Amos Gooch's Cottage part 1

It's been over four years since I built this Buttercup cottage by Greenleaf into Amos Gooch's cottage, and I never finished it.
Originally the story was that Amos was building a home for his future bride, the lovely Persis Huff.
Amos was a lobsterman, back in the 1880's. He lived in Cape Porpoise, Maine. Yes, there really is a Cape Porpoise, so named by John Smith, the Pocahontas John Smith, that is.
One day the circus came to town, and Amos took Persis to see it. That's where Persis met the man on the flying trapeze. When the circus left, Persis packed her bags and went with it, and with the man on the flying trapeze. Persis was later sighted in Bangor wearing pink tights and a spangled bodice in the bigtop.
Amos was crushed.
One day he sailed away into the morning sun, never to be seen in Cape Porpoise again. Some said that he eventually married a widow up in Skowhegan, but no one knew for sure.
I had meant to landscape the front, later on, after I did something more to the inside, but I reached a standstill. I knew what I wanted on the outside, but not what to do with the tiny 2 rooms.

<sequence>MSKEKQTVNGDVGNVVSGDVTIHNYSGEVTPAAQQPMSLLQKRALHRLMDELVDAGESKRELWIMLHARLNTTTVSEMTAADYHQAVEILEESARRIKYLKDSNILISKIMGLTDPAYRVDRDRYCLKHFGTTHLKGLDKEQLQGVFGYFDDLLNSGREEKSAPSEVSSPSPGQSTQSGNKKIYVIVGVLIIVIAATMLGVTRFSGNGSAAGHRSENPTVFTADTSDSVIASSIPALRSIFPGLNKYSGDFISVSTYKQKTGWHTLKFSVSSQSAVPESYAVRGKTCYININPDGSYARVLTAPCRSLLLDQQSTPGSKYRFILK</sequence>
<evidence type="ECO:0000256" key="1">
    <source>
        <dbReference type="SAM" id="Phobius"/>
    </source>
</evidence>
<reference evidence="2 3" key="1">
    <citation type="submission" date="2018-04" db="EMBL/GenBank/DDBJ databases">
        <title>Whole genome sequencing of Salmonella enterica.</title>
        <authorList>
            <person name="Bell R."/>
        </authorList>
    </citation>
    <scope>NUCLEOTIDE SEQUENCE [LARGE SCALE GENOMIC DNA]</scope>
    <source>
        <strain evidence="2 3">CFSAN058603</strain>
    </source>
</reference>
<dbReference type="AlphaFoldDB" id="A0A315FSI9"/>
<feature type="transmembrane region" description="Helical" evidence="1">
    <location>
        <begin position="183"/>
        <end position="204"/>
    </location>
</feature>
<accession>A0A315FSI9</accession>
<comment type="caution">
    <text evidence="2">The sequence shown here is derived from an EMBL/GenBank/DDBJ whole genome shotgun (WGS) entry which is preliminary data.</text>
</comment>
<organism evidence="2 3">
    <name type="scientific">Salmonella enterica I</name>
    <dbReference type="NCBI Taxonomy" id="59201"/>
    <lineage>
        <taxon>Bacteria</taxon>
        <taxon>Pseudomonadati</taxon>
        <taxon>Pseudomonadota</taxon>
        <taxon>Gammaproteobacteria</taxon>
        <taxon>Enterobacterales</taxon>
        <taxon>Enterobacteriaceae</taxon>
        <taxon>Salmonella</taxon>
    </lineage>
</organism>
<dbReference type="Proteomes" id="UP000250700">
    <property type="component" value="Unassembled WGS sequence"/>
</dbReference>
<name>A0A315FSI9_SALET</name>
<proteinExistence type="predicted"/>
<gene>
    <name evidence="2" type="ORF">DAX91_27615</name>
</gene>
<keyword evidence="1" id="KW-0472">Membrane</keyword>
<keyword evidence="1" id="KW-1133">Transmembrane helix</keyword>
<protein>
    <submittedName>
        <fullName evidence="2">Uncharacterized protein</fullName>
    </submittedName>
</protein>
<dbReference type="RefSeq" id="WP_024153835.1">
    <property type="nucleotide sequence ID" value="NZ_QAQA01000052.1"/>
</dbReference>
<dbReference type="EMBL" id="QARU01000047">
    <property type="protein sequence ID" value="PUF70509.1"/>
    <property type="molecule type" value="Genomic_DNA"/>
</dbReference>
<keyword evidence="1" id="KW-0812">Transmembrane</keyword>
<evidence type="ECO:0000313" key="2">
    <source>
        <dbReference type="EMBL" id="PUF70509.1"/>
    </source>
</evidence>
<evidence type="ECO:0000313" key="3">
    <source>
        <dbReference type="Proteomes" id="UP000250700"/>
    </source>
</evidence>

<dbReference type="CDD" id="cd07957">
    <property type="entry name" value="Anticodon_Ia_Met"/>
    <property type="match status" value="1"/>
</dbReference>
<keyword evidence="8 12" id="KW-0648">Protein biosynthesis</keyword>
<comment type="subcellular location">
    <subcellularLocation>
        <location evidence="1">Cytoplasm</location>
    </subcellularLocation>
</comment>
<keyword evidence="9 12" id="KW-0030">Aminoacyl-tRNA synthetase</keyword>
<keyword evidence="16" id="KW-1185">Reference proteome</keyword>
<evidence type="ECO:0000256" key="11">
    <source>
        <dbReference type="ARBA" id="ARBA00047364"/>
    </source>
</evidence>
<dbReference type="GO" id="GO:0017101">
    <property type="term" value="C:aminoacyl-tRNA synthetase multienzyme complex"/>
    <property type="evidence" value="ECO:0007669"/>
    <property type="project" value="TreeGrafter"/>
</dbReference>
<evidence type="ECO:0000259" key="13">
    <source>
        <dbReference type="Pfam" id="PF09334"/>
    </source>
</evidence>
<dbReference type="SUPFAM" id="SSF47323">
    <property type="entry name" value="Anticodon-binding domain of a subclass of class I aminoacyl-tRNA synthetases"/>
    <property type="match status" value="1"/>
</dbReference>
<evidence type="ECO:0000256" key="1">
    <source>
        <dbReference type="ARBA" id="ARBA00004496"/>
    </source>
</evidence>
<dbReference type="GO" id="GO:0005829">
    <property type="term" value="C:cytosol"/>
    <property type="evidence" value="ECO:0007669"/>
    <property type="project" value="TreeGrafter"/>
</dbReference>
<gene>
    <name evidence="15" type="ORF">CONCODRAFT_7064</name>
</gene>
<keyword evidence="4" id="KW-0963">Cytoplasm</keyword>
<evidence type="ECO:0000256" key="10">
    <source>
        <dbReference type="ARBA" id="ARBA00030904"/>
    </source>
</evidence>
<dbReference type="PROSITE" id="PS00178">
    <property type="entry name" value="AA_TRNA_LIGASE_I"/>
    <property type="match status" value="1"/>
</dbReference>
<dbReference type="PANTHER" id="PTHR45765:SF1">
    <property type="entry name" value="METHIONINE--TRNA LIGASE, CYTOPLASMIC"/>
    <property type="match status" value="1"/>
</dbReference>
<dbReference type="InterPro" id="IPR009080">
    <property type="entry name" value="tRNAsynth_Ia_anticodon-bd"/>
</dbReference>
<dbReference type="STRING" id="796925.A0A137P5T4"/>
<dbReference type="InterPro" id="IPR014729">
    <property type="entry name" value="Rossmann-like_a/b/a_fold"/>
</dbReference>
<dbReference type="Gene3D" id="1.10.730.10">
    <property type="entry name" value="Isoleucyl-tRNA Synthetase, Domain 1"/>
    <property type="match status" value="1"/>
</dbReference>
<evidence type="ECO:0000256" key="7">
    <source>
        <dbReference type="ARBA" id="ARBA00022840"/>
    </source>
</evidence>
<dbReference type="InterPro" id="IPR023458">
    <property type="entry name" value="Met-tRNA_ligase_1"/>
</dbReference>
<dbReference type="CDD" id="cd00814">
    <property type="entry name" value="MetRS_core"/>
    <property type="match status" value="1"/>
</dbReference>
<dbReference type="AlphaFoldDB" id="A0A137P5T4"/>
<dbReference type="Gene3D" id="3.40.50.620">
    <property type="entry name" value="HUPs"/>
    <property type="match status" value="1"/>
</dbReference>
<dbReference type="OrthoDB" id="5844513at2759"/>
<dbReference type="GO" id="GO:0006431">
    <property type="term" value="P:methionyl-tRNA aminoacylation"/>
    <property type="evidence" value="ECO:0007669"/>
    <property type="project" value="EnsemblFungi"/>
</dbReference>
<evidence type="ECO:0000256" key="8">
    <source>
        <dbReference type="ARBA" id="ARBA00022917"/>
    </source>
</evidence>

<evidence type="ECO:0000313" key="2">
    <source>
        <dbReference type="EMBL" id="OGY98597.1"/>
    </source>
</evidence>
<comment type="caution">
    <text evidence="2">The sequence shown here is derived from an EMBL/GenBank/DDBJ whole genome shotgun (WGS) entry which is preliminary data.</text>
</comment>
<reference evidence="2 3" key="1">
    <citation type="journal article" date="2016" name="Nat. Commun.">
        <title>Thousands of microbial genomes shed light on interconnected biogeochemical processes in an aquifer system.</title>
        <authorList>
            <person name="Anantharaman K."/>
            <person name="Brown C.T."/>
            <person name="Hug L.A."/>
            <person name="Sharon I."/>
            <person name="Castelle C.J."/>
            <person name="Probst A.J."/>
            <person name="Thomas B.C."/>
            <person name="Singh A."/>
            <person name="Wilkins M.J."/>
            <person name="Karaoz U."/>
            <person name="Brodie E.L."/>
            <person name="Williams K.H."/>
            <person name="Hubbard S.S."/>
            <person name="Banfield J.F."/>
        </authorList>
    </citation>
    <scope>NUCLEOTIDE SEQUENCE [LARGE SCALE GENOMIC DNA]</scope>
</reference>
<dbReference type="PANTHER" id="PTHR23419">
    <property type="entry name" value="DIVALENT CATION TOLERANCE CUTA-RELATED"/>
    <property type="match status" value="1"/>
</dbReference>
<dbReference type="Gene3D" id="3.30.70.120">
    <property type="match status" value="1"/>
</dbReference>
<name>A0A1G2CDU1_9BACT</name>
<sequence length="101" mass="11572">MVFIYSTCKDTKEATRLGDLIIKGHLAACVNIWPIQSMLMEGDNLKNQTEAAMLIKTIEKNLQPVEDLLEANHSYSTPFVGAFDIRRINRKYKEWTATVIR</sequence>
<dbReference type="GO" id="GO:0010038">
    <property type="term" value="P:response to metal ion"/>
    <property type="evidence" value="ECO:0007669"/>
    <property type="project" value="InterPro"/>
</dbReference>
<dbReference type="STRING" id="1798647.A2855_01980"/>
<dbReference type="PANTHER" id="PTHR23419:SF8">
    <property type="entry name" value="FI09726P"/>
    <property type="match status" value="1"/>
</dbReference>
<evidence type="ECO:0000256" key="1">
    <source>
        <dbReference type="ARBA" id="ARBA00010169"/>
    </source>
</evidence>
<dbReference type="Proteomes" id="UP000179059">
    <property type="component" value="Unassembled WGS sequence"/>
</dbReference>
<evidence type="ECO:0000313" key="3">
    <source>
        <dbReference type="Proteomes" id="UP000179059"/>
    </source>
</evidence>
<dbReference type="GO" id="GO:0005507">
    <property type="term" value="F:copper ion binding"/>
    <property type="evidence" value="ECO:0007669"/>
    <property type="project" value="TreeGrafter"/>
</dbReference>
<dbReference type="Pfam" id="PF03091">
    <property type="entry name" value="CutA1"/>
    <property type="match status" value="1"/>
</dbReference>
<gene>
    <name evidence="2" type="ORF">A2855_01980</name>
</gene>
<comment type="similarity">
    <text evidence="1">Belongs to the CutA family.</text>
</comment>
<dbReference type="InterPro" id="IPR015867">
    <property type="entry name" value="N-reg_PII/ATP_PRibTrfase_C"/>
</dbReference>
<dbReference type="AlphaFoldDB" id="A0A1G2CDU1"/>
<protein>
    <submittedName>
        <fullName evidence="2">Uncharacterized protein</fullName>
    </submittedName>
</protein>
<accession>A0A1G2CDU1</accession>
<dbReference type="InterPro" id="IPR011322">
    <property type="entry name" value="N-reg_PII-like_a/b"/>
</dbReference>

I had glued horizontal "boards" to the interior walls. It was a common practice in the 1700 and 1800's to nail boards like this to help keep the house warmer. As a bachelor fisherman, Amos would have found his home to be snug and warm during nor'easters, but his future bride would have preferred a nice wallpaper.

I decided to use some thin birch plywood to cut the floorboards, mainly because a had a leftover piece that would make just the right amount of boards. Waste not - want not. I always save my leftover bits and pieces. You never know when they may be useful.
I should have cut the ends off a little more evenly though. Sometimes I get carried away. It's ok, I'll fix that up later.
I am very proud of my nicely scuffed and worn floor, though.